Please see below for Postdoctoral awards which will be relevant to PhDs and postdocs working in history of art:
Jeffrey Rubinoff Sculpture Park
Postdoctoral Awards in Art as a Source of Knowledge
Aimed at early career researchers anywhere in the world, Postdoctoral Awards offer $7,000 CAD (roughly $5,300 USD or £4,100) to support research leading to one or more publications on any subject relating to art and knowledge. Themes might include but are not limited to the connections between visual art and: cognition and understanding; ethical or political issues; other fields of knowledge; and the sacred or numinous.
Eligibility and Requirements
- Postdoctoral Awards are open to applicants from any discipline in the Arts or Sciences.
- You are EITHER a graduate student in the latter stages of your PhD degree OR you have submitted your PhD thesis within three years of the application deadline.
- The JRSP must be acknowledged in all publications resulting from the Award.
- The JRSP requires copies of any published material to be offered to its archive, and made available for internal consultation and distribution.
- You are required to present your research in person at the Company of Ideas Forum, which will take place at the Sculpture Park in June 2022. All travel expenses will be covered.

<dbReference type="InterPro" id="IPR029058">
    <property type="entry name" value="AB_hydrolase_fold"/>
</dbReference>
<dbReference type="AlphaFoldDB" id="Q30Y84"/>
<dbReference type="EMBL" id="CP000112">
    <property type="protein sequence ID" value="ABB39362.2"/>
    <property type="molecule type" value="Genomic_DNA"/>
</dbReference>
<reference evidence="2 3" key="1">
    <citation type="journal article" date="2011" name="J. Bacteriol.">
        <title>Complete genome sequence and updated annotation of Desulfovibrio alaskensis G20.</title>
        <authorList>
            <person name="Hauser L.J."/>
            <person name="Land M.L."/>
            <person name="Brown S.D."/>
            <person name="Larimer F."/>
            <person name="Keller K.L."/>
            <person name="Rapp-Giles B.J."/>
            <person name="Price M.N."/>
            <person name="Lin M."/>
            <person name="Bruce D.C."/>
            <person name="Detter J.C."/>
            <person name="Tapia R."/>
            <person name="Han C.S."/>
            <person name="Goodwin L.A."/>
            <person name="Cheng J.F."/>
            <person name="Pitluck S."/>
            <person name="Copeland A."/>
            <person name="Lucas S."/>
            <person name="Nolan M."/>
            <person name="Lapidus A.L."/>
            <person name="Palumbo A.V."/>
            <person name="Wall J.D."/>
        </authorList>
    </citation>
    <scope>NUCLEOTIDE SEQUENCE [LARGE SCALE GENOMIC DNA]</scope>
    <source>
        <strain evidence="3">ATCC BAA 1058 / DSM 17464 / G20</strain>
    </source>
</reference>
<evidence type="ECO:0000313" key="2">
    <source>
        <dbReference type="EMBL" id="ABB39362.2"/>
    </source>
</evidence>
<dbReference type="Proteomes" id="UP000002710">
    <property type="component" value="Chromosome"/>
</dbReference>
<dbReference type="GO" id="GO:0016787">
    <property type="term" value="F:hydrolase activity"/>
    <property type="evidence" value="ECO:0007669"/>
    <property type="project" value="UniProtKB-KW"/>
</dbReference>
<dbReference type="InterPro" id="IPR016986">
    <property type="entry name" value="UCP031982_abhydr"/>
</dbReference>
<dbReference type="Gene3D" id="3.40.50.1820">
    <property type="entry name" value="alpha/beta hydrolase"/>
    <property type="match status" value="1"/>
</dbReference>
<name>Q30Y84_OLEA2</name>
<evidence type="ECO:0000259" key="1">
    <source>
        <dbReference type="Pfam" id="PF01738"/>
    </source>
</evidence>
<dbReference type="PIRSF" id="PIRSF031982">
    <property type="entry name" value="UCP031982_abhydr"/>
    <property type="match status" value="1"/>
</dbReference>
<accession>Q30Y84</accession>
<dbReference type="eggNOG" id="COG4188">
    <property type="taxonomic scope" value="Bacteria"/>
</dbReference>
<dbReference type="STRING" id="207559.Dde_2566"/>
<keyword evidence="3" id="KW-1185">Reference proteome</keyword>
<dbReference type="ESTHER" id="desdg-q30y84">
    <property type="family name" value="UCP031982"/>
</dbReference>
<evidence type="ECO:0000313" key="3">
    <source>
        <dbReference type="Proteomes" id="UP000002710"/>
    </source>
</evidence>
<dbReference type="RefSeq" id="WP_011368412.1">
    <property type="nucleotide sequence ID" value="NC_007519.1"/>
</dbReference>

Applicants should submit the following:
- Cover letter.
- Name and contact details of one referee.
- Research statement of no more than 1,000 words describing past, current and future research. Please indicate what output(s) will result from the Award.
- A writing sample of no more than 10,000 words (this can be an excerpt from a doctoral dissertation or recent publication).
Applications should be submitted to awardsrubinoffsculpturepark.org by Sunday 2 May 2021.
Further details at https://www.rubinoffsculpturepark.org/awards-programme/
Please direct queries to the JRSP’s Manager and Curator karunrubinoffsculpturepark.org
STIP: Jeffrey Rubinoff Sculpture Park Awards. In: ArtHist.net, Apr 12, 2021 (accessed May 16, 2021), <https://arthist.net/archive/33823>.